Malaria is a deadly parasitic infection transmitted through the bite of an infected mosquito. It is important to have a personal malaria prevention plan before travelling to endemic areas.

Despite limited success in developing a reliable malaria vaccine, preventing this potentially fatal disease still mainly relies on:

  • 1. Avoiding mosquito bites,
  • 2. Taking preventive medication, if indicated, and
  • 3. Prompt diagnosis and treatment if any symptoms appear.


A fever is always present and other symptoms can include shivers, headache, muscle aches, sometimes with diarrhoea and nausea. If there is no improvement in symptoms within 24 hours, see a doctor urgently for a blood test. It’s important to provide details of your travel history to your doctor to assess your risk for malaria. Travellers who experience symptoms in remote, high-risk malaria areas with no immediate access to medical care may use malaria self-treatment medication if it has been provided.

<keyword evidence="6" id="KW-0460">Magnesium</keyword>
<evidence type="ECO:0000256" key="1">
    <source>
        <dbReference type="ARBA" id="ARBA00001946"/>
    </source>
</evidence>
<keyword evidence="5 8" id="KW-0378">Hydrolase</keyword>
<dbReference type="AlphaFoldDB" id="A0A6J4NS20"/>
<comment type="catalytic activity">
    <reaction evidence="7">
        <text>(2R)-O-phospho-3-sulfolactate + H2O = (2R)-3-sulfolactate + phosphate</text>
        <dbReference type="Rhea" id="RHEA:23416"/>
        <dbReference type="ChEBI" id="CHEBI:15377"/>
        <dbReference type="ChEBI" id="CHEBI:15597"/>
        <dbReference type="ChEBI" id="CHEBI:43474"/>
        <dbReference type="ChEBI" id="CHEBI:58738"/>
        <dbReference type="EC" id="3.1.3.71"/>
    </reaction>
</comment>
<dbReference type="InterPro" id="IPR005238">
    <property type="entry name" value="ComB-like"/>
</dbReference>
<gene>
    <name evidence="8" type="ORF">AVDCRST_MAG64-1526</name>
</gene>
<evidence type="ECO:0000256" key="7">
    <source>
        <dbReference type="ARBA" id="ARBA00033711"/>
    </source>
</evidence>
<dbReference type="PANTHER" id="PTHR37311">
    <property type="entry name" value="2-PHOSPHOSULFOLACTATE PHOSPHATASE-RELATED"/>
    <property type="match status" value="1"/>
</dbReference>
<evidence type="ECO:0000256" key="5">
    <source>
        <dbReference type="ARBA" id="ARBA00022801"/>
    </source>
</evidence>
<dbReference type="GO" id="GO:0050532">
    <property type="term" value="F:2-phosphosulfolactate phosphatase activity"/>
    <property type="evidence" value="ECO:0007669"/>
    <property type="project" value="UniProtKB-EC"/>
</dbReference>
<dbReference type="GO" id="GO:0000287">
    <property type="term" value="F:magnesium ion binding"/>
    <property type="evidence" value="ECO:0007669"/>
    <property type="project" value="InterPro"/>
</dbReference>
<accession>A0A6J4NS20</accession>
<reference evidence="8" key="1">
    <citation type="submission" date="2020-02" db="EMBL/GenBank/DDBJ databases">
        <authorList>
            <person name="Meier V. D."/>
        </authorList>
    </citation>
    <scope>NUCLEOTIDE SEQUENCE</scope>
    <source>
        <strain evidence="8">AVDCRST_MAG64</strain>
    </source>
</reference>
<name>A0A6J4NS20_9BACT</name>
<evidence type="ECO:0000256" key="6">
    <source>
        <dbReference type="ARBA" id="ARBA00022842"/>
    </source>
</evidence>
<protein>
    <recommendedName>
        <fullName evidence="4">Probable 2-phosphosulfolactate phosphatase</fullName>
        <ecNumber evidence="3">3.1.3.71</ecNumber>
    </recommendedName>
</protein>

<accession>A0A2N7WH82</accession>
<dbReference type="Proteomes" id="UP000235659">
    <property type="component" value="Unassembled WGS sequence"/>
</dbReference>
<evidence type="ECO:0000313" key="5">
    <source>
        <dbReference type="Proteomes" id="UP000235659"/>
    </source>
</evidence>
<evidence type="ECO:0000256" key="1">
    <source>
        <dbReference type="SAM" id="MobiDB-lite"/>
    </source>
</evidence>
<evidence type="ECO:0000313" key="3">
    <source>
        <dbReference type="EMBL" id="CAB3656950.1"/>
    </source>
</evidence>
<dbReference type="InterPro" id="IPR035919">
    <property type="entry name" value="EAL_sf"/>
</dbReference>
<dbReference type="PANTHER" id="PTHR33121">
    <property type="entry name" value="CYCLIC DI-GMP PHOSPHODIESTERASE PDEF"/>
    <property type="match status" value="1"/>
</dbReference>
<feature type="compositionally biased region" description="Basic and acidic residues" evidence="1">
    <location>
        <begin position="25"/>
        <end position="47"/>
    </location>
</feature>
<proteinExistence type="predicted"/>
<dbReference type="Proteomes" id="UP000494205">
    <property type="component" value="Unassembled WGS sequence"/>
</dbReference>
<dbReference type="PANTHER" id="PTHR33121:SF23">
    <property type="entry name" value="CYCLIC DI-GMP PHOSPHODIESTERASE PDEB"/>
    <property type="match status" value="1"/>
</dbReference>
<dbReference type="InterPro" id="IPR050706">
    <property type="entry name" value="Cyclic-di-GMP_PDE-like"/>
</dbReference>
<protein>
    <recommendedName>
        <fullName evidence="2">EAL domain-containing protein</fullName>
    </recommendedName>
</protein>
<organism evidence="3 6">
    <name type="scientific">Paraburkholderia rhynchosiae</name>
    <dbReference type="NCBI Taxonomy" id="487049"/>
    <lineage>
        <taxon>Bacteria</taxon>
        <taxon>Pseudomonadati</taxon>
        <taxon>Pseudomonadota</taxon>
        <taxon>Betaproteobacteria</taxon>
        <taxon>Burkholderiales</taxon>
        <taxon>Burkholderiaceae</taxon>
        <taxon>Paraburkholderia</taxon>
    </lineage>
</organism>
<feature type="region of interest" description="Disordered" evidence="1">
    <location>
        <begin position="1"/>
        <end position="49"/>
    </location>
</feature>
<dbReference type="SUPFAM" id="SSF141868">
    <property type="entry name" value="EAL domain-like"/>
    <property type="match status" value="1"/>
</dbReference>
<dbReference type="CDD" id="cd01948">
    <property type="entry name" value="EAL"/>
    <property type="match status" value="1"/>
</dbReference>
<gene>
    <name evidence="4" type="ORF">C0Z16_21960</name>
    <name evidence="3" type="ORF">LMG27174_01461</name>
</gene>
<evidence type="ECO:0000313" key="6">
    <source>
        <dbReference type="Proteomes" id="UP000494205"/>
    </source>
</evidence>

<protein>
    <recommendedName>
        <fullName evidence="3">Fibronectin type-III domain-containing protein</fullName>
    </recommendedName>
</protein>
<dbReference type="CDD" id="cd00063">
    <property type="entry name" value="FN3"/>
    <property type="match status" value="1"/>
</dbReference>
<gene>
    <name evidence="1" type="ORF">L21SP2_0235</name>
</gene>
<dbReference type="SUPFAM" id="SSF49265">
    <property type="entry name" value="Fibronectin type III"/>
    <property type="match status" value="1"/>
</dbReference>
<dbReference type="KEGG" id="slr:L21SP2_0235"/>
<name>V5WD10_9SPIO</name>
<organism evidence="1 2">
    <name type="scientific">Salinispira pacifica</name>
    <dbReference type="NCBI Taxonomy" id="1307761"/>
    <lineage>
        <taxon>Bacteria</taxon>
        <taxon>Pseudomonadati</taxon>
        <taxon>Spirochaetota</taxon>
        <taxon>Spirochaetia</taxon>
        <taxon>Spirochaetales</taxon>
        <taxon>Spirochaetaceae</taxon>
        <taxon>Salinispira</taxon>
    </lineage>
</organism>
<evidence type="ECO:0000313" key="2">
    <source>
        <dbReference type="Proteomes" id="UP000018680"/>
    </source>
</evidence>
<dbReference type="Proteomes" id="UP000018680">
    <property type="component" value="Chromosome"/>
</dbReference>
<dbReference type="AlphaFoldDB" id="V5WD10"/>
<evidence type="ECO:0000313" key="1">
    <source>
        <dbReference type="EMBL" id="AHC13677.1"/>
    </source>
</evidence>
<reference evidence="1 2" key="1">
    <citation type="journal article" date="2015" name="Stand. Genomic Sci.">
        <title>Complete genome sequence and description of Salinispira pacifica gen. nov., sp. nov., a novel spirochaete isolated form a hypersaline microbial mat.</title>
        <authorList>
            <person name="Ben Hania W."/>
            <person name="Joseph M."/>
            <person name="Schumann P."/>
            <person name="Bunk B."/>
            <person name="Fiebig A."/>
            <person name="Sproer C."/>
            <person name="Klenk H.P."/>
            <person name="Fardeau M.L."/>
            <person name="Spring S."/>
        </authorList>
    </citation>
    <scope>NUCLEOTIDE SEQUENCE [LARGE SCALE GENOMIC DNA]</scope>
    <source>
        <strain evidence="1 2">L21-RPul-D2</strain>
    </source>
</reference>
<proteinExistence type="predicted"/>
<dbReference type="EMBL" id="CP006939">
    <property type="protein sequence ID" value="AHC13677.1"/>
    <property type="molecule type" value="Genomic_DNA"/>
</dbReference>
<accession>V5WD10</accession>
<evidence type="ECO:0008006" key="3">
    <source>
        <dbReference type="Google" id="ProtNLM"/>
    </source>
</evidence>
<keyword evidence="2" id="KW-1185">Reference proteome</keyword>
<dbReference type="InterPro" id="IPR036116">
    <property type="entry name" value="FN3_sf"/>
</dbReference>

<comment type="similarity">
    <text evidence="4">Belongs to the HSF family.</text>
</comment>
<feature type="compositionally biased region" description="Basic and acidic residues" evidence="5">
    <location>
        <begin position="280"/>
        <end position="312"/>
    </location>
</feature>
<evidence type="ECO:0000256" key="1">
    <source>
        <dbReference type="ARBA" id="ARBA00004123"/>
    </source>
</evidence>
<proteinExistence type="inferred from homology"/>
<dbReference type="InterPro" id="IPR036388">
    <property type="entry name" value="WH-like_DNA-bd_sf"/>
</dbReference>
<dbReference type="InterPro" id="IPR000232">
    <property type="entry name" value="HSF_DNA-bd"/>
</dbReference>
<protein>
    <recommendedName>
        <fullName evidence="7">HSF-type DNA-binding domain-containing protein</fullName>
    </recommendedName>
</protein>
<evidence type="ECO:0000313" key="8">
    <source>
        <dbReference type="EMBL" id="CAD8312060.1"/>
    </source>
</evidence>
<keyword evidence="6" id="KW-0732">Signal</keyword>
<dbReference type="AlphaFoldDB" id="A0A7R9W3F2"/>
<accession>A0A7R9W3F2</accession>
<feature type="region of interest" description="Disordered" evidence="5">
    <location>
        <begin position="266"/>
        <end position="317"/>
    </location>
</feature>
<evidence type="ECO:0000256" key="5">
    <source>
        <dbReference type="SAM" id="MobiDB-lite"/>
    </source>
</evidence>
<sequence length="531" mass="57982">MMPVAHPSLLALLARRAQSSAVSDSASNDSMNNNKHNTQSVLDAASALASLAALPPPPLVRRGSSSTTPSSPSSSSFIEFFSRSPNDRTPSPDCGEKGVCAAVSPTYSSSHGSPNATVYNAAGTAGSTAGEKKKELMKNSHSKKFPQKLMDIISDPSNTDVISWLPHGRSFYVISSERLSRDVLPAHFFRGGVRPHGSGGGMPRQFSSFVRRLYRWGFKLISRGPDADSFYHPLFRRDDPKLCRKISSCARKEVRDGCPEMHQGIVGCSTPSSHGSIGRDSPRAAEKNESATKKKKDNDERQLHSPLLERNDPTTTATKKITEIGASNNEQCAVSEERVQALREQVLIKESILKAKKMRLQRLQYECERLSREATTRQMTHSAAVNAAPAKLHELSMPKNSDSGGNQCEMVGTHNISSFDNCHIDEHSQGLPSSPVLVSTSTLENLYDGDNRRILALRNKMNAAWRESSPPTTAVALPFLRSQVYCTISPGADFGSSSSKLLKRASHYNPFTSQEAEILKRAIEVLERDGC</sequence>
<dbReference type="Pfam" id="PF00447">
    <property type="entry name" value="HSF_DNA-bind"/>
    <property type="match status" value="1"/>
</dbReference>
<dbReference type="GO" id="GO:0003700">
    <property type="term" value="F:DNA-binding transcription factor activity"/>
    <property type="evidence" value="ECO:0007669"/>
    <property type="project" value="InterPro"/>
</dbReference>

IMPORTANT: Don’t ignore the symptoms of malaria – see a doctor as soon as possible


The mosquito which transmits malaria bites between dusk and dawn. It is recommended to wear long-sleeved clothing and long pants when outdoors after sunset.

Use malaria prevention drugs. Several medications are used to kill the malaria parasite before illness develops.